Well there's some truth in that but no, even juiced up Lance wouldn't have ''won'' any of his 7 Tour de France wins on a delivery bike.
You might say 'well ok, any carbon bike', but again like all equipment that varies in quality, carbon quality varies radically with layering techniques and materials that provide compliance and stiffness plus vibration absorbance - you get what you pay for.
Lighter is generally faster but comfort is critical as the ride gets longer, so a trade-off happens and for each of us that's unique. Body shapes, suppleness, fitness, bike fit, weight, cadence, budget, skill etc all dictate your optimal bike. Titanium is bulletproof and comfortable, especially when paired with a high-quality stem, seat post and saddle. Ceramic bearings are a thing some pro's swear by but there are also mechanics who swear at them. Choice of chainrings & sprockets affect what climbs or descents you can manage. Tires are a critical part of the choice between weight, compliance and puncture resistance.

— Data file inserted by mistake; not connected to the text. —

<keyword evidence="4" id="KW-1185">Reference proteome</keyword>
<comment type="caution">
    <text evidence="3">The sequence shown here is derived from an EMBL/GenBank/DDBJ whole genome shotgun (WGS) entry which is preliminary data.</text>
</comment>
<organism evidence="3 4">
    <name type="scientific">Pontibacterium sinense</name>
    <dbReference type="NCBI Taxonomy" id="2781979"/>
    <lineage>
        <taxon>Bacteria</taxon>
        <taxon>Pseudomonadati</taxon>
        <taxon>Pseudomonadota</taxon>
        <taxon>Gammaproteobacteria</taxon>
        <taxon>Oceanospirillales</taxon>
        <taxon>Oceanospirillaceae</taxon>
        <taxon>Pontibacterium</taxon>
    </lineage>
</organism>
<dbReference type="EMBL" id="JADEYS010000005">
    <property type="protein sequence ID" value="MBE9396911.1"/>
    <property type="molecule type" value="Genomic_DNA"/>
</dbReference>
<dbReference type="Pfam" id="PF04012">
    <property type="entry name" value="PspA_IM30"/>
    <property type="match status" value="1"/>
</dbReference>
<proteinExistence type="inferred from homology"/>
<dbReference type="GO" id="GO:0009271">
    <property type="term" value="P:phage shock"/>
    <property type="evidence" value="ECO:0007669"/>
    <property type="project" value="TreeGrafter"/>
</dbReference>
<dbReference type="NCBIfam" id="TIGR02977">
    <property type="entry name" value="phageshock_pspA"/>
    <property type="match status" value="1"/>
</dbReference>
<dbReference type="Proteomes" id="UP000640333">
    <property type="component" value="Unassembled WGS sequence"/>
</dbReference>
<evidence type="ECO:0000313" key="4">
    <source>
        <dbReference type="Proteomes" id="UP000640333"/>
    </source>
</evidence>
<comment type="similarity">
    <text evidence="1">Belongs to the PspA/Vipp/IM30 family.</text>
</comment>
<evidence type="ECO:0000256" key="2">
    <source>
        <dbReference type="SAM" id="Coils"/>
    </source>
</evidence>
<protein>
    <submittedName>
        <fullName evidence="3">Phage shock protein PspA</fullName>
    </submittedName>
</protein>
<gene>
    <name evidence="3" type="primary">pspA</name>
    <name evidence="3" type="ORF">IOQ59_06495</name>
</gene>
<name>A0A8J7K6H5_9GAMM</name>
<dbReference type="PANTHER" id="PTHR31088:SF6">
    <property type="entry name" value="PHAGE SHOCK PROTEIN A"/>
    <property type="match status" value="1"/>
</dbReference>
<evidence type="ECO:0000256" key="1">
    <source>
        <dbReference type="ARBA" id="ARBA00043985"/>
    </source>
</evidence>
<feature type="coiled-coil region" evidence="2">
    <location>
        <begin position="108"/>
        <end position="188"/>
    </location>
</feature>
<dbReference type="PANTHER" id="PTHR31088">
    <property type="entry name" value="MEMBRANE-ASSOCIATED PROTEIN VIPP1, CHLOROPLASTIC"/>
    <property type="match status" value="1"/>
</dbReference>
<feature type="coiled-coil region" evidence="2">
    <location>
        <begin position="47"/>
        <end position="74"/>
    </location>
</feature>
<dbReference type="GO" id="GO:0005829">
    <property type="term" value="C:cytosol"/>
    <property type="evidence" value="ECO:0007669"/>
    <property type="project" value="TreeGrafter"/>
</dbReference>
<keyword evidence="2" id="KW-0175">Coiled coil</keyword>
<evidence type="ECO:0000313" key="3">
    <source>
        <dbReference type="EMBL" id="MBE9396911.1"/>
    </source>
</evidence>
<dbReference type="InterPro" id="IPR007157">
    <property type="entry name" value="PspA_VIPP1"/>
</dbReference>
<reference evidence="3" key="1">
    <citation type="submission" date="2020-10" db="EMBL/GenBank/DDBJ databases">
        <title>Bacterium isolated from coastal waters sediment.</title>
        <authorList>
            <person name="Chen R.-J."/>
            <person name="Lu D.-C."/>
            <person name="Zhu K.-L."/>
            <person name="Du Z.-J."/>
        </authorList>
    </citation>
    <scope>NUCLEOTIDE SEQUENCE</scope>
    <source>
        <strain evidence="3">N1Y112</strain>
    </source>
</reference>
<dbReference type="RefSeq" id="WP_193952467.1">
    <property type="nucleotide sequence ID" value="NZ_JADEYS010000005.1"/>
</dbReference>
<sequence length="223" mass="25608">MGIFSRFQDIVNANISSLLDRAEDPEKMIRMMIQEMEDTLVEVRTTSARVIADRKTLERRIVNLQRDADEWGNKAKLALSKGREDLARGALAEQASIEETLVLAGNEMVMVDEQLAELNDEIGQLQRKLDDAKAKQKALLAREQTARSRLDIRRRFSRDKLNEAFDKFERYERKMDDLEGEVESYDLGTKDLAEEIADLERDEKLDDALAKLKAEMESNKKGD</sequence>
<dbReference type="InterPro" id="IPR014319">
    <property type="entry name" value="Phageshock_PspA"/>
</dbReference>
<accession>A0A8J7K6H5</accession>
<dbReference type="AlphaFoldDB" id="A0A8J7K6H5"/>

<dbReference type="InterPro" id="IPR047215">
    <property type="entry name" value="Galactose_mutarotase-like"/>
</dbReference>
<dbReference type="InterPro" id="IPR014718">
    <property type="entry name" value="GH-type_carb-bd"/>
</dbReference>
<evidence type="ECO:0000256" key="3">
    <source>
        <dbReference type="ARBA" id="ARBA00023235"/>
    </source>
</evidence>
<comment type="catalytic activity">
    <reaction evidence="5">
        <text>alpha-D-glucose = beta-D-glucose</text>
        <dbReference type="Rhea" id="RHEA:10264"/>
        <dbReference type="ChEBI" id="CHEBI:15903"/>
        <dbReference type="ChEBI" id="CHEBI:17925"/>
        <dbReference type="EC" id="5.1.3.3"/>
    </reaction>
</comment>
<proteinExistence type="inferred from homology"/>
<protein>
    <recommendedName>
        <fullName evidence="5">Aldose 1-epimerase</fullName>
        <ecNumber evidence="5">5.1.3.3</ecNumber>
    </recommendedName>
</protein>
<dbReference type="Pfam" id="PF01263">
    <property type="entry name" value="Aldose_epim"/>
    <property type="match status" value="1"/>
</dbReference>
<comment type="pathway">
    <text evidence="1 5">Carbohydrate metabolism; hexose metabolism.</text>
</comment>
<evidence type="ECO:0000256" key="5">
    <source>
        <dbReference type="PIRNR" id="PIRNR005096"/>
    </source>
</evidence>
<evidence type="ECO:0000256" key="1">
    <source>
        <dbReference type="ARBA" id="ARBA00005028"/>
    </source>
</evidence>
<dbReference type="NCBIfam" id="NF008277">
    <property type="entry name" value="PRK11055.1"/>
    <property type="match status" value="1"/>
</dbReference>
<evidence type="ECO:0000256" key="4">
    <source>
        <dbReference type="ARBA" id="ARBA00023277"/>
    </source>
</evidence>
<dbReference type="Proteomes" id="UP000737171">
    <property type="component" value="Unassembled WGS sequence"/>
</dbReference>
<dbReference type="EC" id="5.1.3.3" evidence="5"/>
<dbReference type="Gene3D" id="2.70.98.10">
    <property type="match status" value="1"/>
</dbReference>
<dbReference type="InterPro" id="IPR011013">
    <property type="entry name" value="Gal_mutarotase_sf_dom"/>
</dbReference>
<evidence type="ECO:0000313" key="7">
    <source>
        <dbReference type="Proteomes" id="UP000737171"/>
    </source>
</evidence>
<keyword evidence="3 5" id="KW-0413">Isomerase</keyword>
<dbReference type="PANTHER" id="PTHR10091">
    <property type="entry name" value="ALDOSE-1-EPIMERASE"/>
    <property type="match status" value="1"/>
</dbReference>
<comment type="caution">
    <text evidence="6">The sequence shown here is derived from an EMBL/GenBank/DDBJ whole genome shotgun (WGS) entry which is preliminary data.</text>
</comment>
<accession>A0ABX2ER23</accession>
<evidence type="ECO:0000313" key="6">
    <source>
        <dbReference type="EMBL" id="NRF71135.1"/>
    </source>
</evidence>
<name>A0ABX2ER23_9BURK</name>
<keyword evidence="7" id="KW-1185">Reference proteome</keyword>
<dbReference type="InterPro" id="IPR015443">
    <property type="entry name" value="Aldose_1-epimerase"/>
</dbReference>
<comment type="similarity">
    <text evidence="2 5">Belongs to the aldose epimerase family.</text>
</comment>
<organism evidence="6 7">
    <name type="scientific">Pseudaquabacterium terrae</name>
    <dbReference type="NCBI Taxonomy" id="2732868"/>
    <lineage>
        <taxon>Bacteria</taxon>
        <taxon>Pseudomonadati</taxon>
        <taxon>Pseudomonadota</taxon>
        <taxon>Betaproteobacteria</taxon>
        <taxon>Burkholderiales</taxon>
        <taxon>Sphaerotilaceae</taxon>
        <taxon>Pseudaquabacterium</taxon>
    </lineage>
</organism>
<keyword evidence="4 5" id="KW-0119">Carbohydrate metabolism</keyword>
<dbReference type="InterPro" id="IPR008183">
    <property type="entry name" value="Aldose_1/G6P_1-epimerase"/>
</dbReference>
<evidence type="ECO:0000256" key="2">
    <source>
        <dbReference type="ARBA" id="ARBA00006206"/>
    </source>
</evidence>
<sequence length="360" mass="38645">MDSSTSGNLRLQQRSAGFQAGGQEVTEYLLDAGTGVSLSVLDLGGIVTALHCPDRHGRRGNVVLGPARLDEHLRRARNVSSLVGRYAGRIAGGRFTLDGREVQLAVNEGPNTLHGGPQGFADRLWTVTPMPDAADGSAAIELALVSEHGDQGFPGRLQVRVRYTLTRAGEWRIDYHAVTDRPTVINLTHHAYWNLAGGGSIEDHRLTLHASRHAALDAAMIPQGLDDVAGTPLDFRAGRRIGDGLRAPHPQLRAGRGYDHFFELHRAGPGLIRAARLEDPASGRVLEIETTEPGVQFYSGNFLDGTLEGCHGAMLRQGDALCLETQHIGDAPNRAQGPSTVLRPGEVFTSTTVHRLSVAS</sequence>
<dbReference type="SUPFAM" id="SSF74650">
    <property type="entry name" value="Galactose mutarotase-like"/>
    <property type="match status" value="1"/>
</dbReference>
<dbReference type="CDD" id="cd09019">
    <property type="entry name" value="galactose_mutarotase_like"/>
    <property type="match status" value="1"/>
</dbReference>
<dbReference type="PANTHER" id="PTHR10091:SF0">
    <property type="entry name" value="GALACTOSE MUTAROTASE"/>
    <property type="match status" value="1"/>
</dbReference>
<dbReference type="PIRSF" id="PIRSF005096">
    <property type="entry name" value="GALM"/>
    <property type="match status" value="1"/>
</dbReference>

Even something as basic as a bottle cage can be an important choice if you're doing long distances or riding jarring corrugations - losing a bottle can be a nightmare on a hot day in the middle of nowhere. Same for negative stem angles, sexy on instagram but a pain in the neck for amateurs after 2 hrs grinding into a head wind.
Helmets can weigh under 220grams, shoes under 300 grams a pair, but is the marginal weight gain worthwhile? Definitely, if you're attempting the Everesting world record! If you weigh 90kg and train on weekends only, investing in comfort will add more value to your experience.
Tell us what you tried and tested and let's hear what our other velo friends have to say about each of those.